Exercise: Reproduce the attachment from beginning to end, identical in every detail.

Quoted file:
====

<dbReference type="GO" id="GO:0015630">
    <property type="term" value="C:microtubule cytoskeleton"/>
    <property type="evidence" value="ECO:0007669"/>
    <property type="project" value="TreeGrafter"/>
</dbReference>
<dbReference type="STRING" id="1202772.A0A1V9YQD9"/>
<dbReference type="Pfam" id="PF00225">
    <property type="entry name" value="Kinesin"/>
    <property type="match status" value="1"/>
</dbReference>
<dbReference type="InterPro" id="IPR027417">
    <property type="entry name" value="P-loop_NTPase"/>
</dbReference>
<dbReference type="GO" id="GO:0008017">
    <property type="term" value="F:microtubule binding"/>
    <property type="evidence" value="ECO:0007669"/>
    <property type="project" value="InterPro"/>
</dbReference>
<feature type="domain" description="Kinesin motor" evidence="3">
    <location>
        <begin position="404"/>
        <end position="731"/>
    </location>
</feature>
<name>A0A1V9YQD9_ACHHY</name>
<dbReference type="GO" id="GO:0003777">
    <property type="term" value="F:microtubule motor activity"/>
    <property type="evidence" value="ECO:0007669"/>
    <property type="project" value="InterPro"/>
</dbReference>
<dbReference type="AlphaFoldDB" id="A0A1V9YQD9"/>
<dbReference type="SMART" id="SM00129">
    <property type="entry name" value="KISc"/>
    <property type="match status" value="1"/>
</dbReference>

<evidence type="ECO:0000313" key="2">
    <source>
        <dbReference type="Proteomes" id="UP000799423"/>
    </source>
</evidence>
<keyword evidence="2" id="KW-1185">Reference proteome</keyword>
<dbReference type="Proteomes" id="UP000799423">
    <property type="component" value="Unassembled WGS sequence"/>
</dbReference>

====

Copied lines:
<dbReference type="GO" id="GO:0015630">
    <property type="term" value="C:microtubule cytoskeleton"/>
    <property type="evidence" value="ECO:0007669"/>
    <property type="project" value="TreeGrafter"/>
</dbReference>
<dbReference type="STRING" id="1202772.A0A1V9YQD9"/>
<dbReference type="Pfam" id="PF00225">
    <property type="entry name" value="Kinesin"/>
    <property type="match status" value="1"/>
</dbReference>
<dbReference type="InterPro" id="IPR027417">
    <property type="entry name" value="P-loop_NTPase"/>
</dbReference>
<dbReference type="GO" id="GO:0008017">
    <property type="term" value="F:microtubule binding"/>
    <property type="evidence" value="ECO:0007669"/>
    <property type="project" value="InterPro"/>
</dbReference>
<feature type="domain" description="Kinesin motor" evidence="3">
    <location>
        <begin position="404"/>
        <end position="731"/>
    </location>
</feature>
<name>A0A1V9YQD9_ACHHY</name>
<dbReference type="GO" id="GO:0003777">
    <property type="term" value="F:microtubule motor activity"/>
    <property type="evidence" value="ECO:0007669"/>
    <property type="project" value="InterPro"/>
</dbReference>
<dbReference type="AlphaFoldDB" id="A0A1V9YQD9"/>
<dbReference type="SMART" id="SM00129">
    <property type="entry name" value="KISc"/>
    <property type="match status" value="1"/>
</dbReference>

<evidence type="ECO:0000313" key="2">
    <source>
        <dbReference type="Proteomes" id="UP000799423"/>
    </source>
</evidence>
<keyword evidence="2" id="KW-1185">Reference proteome</keyword>
<dbReference type="Proteomes" id="UP000799423">
    <property type="component" value="Unassembled WGS sequence"/>
</dbReference>